The book which I intend to become lyrical about is “23 Things They Don’t Tell You about Capitalism” by Ha-Joon Chang. And what is now so exciting about it?
Well, we know about our present economical system and all those tendencies to push it ever further in a neoliberal direction. We also know about the consequences of this: all this trying to milk profit from more and still more possibilities, using the profits for speculation (= gambling) instead of productive investment, with economical/financial crises, unemployment, impoverishment (also of the state) and all the further consequences of that as a result. The economical so-called science which supports these tendencies is an ideology (= a system of not explanations but justifications) which lives on the fact that it is helpful and flattering to those with money (who then also use their not inconsiderable financial means to spread the ideology further – while others do NOT have that possibility).
There have been authors who are criticizing this system and its ideology since quite a while, also economists among them ((e.g. Joseph Stiglitz, to mention just one of them), and their books were very mostly not bad at all. Still, there was always the expectation that one should read a whole book, and when there arose discussion it was always difficult to remember in which one of the books and where in it there was now that fitting argument for the occasion.
Not so with Chang’s book. The “23 Things …” of the title are 23 chapters. The headline of each chapter is the point which Chang intends to make (which always goes against the neoliberal ideology), but in the beginning of each of the chapters there is always a short piece about “What they tell you”, in which the neoliberal position is described including the reasons which are usually given for it. After this, there follows always a short piece titled “What they don’t tell you”, in which it is pointed out where the neoliberal reasoning is going wrong, after which the problem under consideration is discussed more explicitly in an unexcited, reasonable and easy-to-read way, usually on slightly less than 10 pages.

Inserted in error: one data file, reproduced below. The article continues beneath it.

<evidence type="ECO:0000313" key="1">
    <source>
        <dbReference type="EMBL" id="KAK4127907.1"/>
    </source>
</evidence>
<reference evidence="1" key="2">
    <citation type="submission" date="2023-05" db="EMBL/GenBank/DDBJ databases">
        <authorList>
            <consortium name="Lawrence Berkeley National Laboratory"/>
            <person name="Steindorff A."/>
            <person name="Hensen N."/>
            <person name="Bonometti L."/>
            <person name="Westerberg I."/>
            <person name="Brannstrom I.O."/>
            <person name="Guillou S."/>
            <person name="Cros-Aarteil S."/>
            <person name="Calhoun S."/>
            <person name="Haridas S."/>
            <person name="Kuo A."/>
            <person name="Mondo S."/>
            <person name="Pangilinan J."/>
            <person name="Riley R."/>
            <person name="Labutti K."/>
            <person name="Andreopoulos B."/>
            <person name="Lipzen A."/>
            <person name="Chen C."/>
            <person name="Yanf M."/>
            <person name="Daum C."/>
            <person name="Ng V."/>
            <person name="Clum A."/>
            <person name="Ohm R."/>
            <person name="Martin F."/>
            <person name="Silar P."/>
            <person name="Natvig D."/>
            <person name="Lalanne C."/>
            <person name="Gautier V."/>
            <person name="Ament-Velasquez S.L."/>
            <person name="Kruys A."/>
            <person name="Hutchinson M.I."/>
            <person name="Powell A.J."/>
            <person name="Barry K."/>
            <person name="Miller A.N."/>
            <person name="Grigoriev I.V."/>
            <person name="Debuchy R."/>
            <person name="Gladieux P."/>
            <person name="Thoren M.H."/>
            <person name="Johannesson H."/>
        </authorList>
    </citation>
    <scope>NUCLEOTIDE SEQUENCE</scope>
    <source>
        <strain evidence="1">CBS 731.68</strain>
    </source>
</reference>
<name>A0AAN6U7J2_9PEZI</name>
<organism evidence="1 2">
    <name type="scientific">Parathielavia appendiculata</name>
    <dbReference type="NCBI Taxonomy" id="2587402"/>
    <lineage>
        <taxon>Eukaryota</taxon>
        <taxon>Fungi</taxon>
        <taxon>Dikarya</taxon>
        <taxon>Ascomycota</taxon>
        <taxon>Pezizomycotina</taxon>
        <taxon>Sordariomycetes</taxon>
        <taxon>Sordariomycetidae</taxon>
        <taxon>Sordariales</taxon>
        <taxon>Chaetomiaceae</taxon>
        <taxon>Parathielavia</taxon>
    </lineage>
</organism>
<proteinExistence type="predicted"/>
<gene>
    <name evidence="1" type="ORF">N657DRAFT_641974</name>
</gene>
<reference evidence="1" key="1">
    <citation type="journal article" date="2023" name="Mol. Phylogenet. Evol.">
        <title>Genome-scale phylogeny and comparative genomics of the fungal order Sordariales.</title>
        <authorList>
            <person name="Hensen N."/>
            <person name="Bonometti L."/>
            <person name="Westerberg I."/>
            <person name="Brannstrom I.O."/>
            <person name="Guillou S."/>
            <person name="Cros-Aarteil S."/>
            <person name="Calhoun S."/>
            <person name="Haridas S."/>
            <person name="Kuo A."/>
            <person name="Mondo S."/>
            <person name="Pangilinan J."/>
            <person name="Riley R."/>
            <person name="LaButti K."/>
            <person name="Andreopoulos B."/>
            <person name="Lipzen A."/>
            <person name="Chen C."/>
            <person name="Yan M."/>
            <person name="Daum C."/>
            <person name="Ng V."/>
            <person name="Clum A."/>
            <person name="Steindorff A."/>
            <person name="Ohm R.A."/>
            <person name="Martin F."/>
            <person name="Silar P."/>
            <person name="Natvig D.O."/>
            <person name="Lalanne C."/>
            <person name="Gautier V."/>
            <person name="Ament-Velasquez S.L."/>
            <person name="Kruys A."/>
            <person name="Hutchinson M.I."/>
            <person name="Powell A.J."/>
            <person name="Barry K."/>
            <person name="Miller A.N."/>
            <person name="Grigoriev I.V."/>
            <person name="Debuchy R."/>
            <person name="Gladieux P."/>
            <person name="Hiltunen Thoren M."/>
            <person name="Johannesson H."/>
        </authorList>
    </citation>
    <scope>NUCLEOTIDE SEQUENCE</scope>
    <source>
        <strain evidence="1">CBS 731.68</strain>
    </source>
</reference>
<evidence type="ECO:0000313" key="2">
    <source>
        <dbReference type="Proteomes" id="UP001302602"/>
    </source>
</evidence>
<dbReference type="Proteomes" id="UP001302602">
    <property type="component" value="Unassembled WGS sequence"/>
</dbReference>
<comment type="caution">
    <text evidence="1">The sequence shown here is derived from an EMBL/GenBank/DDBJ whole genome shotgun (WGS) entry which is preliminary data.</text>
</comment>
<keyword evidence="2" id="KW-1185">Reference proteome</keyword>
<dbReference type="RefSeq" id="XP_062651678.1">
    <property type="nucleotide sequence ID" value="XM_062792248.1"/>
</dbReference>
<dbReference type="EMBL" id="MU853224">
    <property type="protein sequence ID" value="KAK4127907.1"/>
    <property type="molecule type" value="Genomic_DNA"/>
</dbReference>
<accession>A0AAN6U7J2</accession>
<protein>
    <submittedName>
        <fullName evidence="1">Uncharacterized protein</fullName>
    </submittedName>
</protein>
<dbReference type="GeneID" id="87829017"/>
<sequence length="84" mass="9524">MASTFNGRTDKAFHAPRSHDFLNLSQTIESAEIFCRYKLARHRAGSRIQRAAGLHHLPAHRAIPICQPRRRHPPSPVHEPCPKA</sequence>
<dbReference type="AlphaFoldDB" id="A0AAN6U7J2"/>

To give a few examples of the “Things”: Thing 1 – There is no such thing as a free market; Thing 2 – Companies should NOT be run in the interest of their owners; Thing 4 – The washing machine has changed the world more than the internet has; Thing 7 – Free market policies rarely make poor countries rich; Thing 9 – We do not live in a post-industrial age; and so on, up to Thing 23 – Good economic policy does not require good economists. After all of which there follows still a 12-page conclusion which presents 8 principles “How to rebuild the world economy”.
Chang is himself an economist, in fact a professor in Cambridge. The book has been praised by the Observer, the Guardian, the New Statesman, the Independent on Sunday, even the Sunday Times and the Financial Times. Into kustannus came already out with a Finnish edition (“23 tosiasiaa kapitalismista”, for 27,90).
It is perhaps misleading to call this simply “a book”. Thinking about it, there rather come to mind things like Chairman Mao’s Little Red Book (which was just a loose collection of thoughts which he thought important and helpful) or those 95 Theses by which Martin Luther was shaking the Catholic Church in 1517. Thus, should one call Chang’s book an “anti-capitalist catechism”? Chang is in fact cutting down to size, or even shredding, 23 neoliberal articles of faith (and what is left of a religion after such?), but no: Chang is in fact not anti-capitalist, but just criticizing the present neoliberal trend in capitalism. But well, also Luther just wanted to be a reformer – after which the reaction of the “true believers” pushed him into the position of a revolutionary …
The book is in fact not especially new – first published in 2010, Penguin edition in 2011, Finnish edition by Into 2012. But there is this experience about it: after first seeing the book in Akademen and getting interested about it, I had counted my money and decided that I should at that time better not spend the 16,90 for it, and when I came later back to buy it, it was sold out; when asking, though, I was informed that Akademen had already ordered another 10 copies (which are at present not sold out yet). From this and a few other impressions I conclude that the sale of the book is still in the process of gathering speed.
And if I could do my share to add to the speed I should just be happy – I shall continue recommending the book around (most warmly!), and several people will get it from me as a present. And if somebody could come out with a Swedish edition it would be STILL better.